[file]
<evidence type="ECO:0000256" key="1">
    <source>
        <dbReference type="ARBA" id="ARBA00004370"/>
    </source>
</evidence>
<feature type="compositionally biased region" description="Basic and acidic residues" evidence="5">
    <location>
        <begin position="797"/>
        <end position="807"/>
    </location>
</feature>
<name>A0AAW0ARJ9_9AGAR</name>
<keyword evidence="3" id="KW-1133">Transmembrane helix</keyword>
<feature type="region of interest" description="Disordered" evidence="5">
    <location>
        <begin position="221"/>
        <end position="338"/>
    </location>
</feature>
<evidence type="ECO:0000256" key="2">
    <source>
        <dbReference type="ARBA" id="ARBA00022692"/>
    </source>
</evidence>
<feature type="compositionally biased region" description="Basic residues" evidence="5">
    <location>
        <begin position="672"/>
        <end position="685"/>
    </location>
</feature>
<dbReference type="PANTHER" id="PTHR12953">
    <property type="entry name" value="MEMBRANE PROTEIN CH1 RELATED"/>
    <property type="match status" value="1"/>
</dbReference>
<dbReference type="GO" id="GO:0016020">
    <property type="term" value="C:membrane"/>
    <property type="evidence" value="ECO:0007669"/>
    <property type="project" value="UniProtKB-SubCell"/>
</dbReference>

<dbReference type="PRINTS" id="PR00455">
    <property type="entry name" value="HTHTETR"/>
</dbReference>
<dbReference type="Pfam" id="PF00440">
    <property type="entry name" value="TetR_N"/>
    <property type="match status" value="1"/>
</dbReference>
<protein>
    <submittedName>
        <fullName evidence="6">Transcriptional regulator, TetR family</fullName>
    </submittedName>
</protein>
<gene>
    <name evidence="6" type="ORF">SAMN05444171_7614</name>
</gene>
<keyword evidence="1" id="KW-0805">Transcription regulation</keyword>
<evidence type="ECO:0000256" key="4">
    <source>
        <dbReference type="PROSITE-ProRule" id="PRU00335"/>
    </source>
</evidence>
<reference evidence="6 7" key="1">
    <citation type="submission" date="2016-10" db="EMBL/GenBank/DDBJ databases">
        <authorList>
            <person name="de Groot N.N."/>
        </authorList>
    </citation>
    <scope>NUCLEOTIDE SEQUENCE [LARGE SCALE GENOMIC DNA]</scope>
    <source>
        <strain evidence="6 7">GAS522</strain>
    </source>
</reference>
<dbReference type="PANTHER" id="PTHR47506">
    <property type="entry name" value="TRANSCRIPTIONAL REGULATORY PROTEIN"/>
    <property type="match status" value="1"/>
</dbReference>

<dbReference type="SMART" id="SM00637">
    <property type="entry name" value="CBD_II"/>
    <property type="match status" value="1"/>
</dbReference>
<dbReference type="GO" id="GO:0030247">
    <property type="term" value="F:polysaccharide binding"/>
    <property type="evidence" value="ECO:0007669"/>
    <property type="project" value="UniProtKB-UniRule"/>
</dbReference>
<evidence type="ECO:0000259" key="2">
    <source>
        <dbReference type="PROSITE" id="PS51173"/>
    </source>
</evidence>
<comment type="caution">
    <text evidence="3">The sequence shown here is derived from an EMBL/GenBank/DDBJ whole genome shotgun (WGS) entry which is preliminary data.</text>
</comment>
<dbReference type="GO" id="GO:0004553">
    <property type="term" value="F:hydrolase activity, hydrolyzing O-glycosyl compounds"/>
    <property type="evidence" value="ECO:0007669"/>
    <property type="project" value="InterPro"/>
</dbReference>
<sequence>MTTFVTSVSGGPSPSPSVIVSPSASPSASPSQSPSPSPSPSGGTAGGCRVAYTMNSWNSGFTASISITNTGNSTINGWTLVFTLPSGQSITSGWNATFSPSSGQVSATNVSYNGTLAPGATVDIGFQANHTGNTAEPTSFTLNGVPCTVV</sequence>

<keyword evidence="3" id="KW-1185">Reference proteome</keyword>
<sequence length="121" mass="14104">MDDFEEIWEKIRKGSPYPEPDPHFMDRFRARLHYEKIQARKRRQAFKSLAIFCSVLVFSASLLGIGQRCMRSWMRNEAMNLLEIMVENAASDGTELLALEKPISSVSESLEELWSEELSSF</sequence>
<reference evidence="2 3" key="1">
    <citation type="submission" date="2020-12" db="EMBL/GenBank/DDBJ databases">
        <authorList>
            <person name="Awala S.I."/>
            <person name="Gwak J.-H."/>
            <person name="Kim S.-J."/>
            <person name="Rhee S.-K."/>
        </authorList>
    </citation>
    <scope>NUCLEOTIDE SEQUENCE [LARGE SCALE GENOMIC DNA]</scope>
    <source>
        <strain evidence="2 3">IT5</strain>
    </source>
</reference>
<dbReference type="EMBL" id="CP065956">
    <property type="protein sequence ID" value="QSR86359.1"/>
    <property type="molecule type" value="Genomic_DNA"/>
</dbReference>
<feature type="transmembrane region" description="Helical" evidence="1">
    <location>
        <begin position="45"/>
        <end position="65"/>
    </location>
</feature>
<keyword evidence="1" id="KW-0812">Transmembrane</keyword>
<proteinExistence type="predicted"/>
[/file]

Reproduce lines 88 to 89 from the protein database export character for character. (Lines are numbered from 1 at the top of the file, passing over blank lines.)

    </source>
</evidence>